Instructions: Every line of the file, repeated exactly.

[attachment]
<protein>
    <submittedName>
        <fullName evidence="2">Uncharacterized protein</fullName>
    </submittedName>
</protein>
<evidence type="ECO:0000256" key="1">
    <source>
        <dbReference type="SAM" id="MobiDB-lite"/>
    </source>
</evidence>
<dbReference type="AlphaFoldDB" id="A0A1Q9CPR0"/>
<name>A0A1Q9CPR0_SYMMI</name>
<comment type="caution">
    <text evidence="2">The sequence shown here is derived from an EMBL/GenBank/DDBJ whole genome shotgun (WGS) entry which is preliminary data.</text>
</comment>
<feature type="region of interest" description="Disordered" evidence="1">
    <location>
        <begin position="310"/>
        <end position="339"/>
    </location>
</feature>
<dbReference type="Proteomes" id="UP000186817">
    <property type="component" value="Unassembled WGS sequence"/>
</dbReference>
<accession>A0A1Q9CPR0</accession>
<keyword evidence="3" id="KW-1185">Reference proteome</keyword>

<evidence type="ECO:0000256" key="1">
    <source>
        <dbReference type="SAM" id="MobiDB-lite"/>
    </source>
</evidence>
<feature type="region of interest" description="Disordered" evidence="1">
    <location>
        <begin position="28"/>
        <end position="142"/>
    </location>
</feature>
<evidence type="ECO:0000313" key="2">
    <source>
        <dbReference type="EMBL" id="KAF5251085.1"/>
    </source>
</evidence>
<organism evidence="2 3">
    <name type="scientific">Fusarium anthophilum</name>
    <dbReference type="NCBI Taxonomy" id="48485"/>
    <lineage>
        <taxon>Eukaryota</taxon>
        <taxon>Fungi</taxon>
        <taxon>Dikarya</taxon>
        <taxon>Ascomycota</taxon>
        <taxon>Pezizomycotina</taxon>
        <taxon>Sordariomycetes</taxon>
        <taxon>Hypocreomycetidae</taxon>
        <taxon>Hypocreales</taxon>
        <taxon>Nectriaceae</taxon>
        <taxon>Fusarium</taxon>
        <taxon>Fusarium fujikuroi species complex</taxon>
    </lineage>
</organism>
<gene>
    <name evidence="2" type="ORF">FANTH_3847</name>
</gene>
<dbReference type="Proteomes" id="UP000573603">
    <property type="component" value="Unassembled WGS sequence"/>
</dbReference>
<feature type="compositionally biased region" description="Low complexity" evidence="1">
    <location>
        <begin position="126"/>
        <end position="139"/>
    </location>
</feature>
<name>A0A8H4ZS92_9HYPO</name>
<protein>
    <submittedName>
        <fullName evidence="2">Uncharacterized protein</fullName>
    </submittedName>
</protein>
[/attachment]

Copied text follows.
<protein>
    <submittedName>
        <fullName evidence="2">Uncharacterized protein</fullName>
    </submittedName>
</protein>
<evidence type="ECO:0000256" key="1">
    <source>
        <dbReference type="SAM" id="MobiDB-lite"/>
    </source>
</evidence>
<dbReference type="AlphaFoldDB" id="A0A1Q9CPR0"/>
<name>A0A1Q9CPR0_SYMMI</name>
<comment type="caution">
    <text evidence="2">The sequence shown here is derived from an EMBL/GenBank/DDBJ whole genome shotgun (WGS) entry which is preliminary data.</text>
</comment>
<feature type="region of interest" description="Disordered" evidence="1">
    <location>
        <begin position="310"/>
        <end position="339"/>
    </location>
</feature>
<dbReference type="Proteomes" id="UP000186817">
    <property type="component" value="Unassembled WGS sequence"/>
</dbReference>
<accession>A0A1Q9CPR0</accession>
<keyword evidence="3" id="KW-1185">Reference proteome</keyword>

<evidence type="ECO:0000256" key="1">
    <source>
        <dbReference type="SAM" id="MobiDB-lite"/>
    </source>
</evidence>
<feature type="region of interest" description="Disordered" evidence="1">
    <location>
        <begin position="28"/>
        <end position="142"/>
    </location>
</feature>
<evidence type="ECO:0000313" key="2">
    <source>
        <dbReference type="EMBL" id="KAF5251085.1"/>
    </source>
</evidence>
<organism evidence="2 3">
    <name type="scientific">Fusarium anthophilum</name>
    <dbReference type="NCBI Taxonomy" id="48485"/>
    <lineage>
        <taxon>Eukaryota</taxon>
        <taxon>Fungi</taxon>
        <taxon>Dikarya</taxon>
        <taxon>Ascomycota</taxon>
        <taxon>Pezizomycotina</taxon>
        <taxon>Sordariomycetes</taxon>
        <taxon>Hypocreomycetidae</taxon>
        <taxon>Hypocreales</taxon>
        <taxon>Nectriaceae</taxon>
        <taxon>Fusarium</taxon>
        <taxon>Fusarium fujikuroi species complex</taxon>
    </lineage>
</organism>
<gene>
    <name evidence="2" type="ORF">FANTH_3847</name>
</gene>
<dbReference type="Proteomes" id="UP000573603">
    <property type="component" value="Unassembled WGS sequence"/>
</dbReference>
<feature type="compositionally biased region" description="Low complexity" evidence="1">
    <location>
        <begin position="126"/>
        <end position="139"/>
    </location>
</feature>
<name>A0A8H4ZS92_9HYPO</name>
<protein>
    <submittedName>
        <fullName evidence="2">Uncharacterized protein</fullName>
    </submittedName>
</protein>